8th district Democrat Matt Cartwright, a durable incumbent who has managed to hold a marginal Trump seat despite his liberal record, will not be facing 9th district Republican Dan Meuser as many pundits expected. Meuser will instead be challenging fellow Republican Fred Keller in the 9th district double-bunking primary, where he is favored. As of this writing, there are still no redistricting general elections. (Those between two incumbents of opposite parties)

17th district Democrat Conor Lamb is retiring to run for Senate. The primary fields on both sides have yet to fully materialize, but one would expect an open Biden +6 seat to fall directly into the Tossup category in this environment. The 17th was also made bluer than its predecessor, making it the easiest of the three most competitive Pennsylvania seats *on paper* for Democrats to hold.

Overall, the new map is 9-8 Biden. This November, Republicans could very well sweep the Tossup contests to take an 11-6 majority.


Split Ticket will be releasing North Carolina ratings next week. If the Republican appeal is unsuccessful, the map will still only be in effect for the 2022 cycle. A more detailed district analysis will certainly come in the future, but the new proposal *if it stands* could elect up to 8 Democrats under the right conditions. Critics of the new lines have condemned the new Charlotte split, but it nonetheless seems reasonable to say that this map is significantly better for Democrats than the old one.

What’s Left

NH, WI, MO, & LA

Despite its federal leanings, New Hampshire’s state government is controlled by Republicans. Upending centuries of precedent earlier this year, the State House passed a gerrymandered map designed to break the traditional east/west divide that had been in place since the Granite State lost its third district in 1882. The resulting lines replaced two marginal Biden seats with one Trump district and a second Democratic vote sink.

Moderate Republican Governor Chris Sununu has publicly expressed reservations with the seat arrangement, believing it foolish to concede the 2nd district in a national environment where the GOP could feasibly win both seats under the traditional lines. Other Republicans find it prescient to shore up the 1st district, since any Republican pickups on a proposal resembling the current map would probably be reversed in a favorable Democratic year.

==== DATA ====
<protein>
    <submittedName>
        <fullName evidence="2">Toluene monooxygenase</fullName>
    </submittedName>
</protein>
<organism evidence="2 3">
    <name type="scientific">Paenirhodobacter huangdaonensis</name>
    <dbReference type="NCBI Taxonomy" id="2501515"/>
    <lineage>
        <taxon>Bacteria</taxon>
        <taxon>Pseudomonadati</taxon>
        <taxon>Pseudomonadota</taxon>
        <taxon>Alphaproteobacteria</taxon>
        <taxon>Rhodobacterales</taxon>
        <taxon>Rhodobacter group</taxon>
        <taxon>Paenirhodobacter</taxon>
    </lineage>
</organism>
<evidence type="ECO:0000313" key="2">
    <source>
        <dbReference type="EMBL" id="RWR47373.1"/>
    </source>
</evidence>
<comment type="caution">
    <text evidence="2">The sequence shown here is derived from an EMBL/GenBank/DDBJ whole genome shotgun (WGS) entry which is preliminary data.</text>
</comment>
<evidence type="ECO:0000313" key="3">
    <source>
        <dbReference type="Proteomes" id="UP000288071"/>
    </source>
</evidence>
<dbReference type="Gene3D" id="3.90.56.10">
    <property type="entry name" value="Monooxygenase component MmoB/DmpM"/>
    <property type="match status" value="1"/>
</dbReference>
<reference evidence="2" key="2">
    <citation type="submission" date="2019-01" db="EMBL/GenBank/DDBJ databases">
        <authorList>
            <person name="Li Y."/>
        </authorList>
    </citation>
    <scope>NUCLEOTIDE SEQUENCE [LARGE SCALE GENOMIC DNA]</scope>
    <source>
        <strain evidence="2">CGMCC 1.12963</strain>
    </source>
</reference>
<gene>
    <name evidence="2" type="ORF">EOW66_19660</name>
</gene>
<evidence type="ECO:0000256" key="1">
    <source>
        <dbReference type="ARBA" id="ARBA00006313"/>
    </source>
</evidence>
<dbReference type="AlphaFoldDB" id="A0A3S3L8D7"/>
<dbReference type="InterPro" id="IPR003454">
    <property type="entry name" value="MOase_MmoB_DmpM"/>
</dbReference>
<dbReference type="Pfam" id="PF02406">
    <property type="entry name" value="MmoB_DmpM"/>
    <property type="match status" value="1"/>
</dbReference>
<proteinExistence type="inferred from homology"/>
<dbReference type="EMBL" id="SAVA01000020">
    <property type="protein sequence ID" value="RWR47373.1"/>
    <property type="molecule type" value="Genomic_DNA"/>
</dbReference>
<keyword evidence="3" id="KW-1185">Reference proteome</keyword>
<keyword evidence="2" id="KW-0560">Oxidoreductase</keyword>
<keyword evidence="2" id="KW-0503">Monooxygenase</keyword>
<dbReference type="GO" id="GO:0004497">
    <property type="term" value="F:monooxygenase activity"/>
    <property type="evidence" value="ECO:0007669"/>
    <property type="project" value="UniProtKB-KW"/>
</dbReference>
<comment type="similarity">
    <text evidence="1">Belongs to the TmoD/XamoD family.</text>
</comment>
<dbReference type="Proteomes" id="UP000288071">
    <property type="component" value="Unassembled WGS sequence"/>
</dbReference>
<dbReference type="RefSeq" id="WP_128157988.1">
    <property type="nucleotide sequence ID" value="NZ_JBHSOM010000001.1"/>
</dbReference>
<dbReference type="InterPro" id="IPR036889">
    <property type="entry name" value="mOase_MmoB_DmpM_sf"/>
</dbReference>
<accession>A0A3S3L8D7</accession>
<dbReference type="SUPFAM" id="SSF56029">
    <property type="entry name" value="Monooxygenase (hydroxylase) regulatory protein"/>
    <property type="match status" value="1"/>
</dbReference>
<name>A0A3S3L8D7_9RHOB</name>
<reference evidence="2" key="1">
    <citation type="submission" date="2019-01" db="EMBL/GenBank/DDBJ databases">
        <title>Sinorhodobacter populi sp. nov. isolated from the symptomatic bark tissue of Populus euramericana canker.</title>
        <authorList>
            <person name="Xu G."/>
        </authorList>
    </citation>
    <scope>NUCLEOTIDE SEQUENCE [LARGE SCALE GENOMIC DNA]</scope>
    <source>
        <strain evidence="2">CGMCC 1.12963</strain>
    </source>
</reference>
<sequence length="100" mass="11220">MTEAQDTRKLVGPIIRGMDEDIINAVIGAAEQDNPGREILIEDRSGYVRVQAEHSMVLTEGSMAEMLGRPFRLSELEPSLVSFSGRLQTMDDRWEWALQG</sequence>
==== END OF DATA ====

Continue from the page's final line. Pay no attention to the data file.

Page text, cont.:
If the current plan is adopted, Ann Kuster would be a strong favorite for reelection in the Biden +17 2nd district. Conversely, two-term Democrat Chris Pappas would be an obvious underdog in the marginally Trump-won 1st. Primary season does not arrive in New Hampshire until September 13th, the latest date on the calendar.

Advocates of fair maps have often lament Wisconsin’s political geography, arguing that it hinders Democratic hopes of drawing a balanced map in one of the nation’s top swing states. As one might expect, Split Ticket’s recent JTC research showed that these complaints are actually well-founded. With a JTC value of -1.26, the algorithm predicted an optimal seat assignment of 5-3 Republican despite the fact that President Biden won the Badger State with 50.3% of the vote.

That reality consigns Democrats to two safe districts in the Milwaukee and Madison metros. Ron Kind’s Driftless Area 3rd district would remain marginally-Trump won on any least change map, but the long-time incumbent’s retirement amid a hostile national environment emboldened by *mostly* hostile regional trends likely precludes Democratic chances of keeping their third seat.